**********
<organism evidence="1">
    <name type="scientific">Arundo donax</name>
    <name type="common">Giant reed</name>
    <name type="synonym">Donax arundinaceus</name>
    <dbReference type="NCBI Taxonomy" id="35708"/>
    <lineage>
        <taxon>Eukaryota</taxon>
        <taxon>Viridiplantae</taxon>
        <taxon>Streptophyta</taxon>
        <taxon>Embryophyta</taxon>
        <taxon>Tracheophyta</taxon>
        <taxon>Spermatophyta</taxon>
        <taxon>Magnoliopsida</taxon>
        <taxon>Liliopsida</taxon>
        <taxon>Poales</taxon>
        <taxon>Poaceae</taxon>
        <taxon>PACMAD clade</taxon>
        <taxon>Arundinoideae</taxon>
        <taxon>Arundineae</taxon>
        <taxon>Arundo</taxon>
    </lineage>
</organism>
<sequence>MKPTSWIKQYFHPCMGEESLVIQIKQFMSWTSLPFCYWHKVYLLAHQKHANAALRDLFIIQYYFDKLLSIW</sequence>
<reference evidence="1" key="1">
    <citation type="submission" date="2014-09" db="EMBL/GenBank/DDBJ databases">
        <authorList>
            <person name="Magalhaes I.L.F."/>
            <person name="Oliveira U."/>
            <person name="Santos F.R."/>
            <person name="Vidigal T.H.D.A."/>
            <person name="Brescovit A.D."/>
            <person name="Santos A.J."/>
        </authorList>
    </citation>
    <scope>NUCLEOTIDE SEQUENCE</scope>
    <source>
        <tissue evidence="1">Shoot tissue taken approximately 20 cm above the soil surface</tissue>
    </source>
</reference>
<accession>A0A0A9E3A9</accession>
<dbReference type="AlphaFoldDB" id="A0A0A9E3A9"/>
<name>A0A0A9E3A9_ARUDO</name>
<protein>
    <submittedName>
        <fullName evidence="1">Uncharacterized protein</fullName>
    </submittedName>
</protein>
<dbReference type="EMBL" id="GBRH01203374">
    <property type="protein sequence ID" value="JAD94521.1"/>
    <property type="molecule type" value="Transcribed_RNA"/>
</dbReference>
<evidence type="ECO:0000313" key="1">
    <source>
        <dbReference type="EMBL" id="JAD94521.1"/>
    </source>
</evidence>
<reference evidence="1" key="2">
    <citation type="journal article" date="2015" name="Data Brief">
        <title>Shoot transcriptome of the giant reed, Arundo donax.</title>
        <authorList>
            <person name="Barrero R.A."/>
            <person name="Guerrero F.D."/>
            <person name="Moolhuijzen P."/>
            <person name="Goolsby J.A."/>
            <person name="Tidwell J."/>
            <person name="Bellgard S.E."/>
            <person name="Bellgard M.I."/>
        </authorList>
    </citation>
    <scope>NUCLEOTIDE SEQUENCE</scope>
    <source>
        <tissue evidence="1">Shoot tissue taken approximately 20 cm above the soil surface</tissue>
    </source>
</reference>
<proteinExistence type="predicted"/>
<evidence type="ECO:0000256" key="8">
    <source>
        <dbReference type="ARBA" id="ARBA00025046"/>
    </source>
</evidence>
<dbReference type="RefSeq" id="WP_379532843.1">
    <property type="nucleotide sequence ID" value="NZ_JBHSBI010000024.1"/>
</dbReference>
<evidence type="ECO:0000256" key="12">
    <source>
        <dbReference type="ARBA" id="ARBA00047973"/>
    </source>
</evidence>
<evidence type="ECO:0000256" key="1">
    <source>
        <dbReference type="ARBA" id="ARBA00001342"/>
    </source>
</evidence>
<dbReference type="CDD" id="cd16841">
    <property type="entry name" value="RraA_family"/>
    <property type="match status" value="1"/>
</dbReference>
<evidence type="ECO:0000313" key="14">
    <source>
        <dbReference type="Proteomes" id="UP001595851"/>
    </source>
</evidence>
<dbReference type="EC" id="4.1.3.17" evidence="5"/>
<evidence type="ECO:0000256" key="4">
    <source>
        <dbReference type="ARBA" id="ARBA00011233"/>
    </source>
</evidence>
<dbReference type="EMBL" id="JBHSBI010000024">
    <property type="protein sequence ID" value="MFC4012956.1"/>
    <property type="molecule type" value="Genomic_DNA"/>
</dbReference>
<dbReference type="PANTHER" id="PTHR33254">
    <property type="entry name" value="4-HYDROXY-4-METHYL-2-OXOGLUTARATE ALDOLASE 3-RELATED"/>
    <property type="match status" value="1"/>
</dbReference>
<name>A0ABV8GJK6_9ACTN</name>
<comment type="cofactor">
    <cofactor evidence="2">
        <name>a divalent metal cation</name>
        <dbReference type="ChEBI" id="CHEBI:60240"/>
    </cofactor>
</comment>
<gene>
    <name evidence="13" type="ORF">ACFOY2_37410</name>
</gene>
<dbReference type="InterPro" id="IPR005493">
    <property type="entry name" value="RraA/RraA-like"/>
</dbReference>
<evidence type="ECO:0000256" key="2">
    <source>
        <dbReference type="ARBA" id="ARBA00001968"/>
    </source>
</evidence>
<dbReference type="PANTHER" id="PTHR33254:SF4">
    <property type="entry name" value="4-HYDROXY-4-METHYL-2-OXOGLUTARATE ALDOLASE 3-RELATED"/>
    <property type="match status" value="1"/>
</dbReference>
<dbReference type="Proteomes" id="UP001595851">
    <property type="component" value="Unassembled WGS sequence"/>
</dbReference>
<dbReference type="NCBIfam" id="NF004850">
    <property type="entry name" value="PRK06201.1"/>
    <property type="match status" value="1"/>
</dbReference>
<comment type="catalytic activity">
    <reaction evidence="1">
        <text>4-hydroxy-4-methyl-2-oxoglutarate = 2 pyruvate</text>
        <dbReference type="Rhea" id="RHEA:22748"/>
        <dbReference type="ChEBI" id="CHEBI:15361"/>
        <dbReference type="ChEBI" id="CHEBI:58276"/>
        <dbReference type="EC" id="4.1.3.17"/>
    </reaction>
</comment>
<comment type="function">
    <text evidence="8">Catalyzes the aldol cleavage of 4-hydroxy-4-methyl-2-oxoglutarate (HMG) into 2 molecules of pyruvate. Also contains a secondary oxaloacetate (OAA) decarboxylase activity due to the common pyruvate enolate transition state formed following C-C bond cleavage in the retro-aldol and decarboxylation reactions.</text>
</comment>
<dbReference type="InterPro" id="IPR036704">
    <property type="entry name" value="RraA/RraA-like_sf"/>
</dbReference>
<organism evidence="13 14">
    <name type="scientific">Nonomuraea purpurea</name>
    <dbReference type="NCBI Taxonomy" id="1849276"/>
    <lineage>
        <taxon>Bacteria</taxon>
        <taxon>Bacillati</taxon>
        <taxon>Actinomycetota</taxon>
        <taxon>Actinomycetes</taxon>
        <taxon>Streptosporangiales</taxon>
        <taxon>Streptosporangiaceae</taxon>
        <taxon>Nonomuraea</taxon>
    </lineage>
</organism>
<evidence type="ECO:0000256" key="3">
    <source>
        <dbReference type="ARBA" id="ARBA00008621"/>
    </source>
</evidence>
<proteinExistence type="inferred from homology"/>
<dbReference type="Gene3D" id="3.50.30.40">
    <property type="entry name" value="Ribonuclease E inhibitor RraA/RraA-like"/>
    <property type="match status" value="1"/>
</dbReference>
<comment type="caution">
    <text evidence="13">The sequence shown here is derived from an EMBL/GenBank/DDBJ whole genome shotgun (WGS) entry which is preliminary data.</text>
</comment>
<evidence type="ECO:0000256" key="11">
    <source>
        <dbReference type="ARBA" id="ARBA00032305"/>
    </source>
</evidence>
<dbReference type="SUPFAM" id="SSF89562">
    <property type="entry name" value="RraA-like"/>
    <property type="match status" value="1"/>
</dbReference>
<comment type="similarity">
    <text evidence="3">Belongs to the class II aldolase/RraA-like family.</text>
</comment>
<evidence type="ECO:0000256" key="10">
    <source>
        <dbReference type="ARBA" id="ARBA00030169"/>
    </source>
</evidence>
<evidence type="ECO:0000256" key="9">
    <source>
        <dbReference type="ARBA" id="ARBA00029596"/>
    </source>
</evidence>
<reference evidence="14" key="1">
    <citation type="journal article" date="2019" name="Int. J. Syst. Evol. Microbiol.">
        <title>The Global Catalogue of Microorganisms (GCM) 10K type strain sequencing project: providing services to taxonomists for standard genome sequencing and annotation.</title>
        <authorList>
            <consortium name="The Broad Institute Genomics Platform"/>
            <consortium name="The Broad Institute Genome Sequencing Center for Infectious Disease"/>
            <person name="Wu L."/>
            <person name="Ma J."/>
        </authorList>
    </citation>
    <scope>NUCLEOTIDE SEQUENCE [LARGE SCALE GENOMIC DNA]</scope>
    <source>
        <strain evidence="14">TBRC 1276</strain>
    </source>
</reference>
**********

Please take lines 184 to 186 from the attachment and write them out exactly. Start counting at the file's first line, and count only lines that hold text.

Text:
<comment type="caution">
    <text evidence="13">The sequence shown here is derived from an EMBL/GenBank/DDBJ whole genome shotgun (WGS) entry which is preliminary data.</text>
</comment>